We decided to make way for a place called “Alaska” where it is very cold and the water is even colder. Along the way, we ran into numerous humans. We would try to avoid them, but sometimes they would attack us. When they tried to harm us, Jacob and I saw no solution other than to murder them there and put them out of their misery. By the time we made it to Alaska, we must have murdered no more than one hundred humans. We considered this a victory, because we preferred to not end lives if we could help it.
The trek to Alaska took approximately three hundred and twenty four days. Along the way, I grew to be quite the intelligent individual. Jacob and I would find books along the way. I found that I could read even faster than Jacob, who was a pretty skilled reader to begin with. I read four hundred and seven books while hiking to Alaska. I read many different kinds of books: romance, mystery, and adventure to name a few. But my favorite kinds were the kind that taught about different societies and how they functioned. From a book titled Sociological Forum I found the following passage on pages 110 and 111 that piqued my curiosity: “Little wonder that socialism sprouts utopian wings whenever and wherever it is free to do so. It restores the balance of community, limits the force of order, and reduces the notion of equity to life-size manageable proportions”.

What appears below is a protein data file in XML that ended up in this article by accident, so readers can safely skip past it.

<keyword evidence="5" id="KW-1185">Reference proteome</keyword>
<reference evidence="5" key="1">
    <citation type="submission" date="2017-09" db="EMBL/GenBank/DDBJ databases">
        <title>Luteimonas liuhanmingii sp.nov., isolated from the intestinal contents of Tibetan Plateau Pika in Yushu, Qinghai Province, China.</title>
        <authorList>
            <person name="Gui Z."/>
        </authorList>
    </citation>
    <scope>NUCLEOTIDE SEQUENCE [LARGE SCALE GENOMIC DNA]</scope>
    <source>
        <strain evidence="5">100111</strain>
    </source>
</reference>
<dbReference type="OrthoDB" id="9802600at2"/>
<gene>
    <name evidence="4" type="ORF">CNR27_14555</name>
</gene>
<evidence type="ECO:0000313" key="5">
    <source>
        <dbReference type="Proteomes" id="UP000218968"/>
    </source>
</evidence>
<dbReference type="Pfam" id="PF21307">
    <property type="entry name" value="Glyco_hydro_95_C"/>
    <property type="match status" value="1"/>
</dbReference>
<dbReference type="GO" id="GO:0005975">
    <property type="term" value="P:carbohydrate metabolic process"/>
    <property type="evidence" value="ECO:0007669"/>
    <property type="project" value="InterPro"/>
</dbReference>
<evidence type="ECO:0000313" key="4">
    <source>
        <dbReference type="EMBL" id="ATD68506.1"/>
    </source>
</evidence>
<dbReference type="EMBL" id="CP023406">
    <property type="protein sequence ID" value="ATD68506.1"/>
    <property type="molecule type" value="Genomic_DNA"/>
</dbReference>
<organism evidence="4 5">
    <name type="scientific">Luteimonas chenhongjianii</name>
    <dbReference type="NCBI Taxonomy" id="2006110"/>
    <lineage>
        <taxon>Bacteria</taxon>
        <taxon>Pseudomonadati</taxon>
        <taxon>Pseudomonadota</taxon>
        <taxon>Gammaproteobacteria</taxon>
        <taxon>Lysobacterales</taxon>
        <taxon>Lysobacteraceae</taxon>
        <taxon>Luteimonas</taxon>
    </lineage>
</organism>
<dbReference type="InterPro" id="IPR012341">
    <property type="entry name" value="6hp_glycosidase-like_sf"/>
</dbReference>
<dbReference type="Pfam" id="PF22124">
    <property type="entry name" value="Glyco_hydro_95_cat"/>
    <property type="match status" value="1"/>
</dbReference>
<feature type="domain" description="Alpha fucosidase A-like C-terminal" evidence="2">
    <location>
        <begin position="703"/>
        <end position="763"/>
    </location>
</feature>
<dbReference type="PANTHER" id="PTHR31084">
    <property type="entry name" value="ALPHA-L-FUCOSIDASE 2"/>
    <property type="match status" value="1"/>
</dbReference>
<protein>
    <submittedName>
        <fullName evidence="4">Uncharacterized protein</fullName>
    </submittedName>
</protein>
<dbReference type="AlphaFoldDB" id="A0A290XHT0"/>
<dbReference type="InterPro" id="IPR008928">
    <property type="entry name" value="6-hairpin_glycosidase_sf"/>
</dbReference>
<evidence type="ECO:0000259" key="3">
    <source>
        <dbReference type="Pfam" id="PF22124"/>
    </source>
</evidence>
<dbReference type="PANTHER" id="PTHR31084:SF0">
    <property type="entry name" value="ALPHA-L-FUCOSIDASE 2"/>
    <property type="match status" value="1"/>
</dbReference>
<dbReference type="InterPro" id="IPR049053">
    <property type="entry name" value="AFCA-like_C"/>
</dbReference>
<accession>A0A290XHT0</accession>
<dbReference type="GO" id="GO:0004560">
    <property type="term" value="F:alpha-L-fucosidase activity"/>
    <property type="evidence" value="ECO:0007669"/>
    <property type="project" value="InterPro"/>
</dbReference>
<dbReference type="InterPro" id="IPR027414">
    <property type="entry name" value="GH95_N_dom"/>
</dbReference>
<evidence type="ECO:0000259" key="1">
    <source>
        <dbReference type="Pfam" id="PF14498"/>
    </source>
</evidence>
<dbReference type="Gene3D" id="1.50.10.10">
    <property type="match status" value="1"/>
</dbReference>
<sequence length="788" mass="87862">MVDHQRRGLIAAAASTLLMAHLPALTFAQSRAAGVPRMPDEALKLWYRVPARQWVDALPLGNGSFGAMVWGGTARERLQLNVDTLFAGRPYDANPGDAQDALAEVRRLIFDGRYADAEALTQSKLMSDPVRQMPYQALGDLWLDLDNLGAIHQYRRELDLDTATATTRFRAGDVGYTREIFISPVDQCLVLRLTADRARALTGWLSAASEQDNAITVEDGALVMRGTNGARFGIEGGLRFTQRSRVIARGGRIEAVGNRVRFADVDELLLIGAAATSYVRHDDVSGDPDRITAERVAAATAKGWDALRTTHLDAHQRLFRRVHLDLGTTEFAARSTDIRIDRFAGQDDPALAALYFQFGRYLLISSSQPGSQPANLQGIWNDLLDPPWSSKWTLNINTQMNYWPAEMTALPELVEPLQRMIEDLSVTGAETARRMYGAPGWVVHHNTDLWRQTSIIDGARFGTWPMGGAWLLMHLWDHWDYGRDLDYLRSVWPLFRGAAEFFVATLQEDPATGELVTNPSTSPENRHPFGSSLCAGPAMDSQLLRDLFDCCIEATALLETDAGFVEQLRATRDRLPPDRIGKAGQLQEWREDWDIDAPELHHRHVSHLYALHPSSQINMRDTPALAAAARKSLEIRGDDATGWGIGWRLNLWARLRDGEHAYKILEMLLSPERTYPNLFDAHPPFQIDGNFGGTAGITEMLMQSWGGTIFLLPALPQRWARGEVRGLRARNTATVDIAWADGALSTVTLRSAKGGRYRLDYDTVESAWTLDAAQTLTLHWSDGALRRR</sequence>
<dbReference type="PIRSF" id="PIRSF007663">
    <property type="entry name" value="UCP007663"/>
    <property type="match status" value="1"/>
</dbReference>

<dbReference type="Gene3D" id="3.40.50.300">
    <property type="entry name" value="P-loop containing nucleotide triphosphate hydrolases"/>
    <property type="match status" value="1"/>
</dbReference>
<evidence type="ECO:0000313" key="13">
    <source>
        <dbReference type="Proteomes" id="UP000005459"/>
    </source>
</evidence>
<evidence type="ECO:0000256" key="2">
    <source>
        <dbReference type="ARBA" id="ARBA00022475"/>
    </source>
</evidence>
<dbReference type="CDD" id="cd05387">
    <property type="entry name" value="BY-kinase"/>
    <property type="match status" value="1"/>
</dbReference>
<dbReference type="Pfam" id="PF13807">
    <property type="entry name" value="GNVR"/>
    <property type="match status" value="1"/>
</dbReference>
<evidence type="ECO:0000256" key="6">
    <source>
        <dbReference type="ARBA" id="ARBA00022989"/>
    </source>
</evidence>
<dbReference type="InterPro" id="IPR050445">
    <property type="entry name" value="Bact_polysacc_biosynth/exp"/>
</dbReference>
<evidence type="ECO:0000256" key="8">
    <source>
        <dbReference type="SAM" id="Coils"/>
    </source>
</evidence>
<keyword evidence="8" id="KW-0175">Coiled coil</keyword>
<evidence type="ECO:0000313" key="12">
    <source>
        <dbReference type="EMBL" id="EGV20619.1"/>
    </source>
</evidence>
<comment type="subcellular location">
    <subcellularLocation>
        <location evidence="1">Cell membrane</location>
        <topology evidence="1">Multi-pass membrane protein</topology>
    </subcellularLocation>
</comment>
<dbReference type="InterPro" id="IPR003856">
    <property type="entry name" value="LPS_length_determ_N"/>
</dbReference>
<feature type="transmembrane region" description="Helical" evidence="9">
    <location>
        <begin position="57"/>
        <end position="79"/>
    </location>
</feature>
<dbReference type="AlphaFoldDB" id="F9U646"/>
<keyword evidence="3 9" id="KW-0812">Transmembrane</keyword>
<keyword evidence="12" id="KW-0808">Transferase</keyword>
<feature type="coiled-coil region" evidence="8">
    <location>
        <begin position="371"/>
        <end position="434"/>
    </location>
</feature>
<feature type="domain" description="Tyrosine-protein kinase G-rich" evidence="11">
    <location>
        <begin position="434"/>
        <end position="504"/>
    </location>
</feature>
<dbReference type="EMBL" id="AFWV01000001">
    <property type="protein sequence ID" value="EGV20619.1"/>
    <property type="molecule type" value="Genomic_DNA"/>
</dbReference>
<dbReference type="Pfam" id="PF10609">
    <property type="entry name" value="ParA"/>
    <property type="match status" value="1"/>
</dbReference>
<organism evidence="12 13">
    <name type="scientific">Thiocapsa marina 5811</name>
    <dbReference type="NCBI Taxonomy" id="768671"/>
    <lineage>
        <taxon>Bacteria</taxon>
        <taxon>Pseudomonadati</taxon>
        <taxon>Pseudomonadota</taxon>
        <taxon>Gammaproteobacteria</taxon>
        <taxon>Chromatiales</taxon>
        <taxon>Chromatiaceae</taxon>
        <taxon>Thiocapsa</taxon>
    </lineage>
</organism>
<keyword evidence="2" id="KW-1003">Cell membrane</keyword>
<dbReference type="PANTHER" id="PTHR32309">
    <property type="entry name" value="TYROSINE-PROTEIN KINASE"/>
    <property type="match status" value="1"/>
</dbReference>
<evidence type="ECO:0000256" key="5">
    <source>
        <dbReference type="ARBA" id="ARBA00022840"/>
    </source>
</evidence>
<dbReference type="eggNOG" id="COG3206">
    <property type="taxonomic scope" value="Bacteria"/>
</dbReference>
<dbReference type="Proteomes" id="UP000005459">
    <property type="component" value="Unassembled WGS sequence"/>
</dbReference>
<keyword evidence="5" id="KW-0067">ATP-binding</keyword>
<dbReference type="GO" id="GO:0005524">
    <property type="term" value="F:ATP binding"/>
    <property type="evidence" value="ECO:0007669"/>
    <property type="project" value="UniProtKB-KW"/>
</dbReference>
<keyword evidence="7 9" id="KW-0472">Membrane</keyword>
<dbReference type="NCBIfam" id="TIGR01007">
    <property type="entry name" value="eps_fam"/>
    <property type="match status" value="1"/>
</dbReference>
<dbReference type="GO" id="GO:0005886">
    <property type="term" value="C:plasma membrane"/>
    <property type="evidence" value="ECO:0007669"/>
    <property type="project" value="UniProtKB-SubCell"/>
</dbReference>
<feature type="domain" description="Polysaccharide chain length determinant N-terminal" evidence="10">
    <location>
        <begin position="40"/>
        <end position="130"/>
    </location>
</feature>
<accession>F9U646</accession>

That book got me thinking, should Jacob and I not try this approach? What if we started our own country? We would function much differently from the human societies. Everyone would be able to pitch in to help make our community a successful one. I thought nothing could go wrong.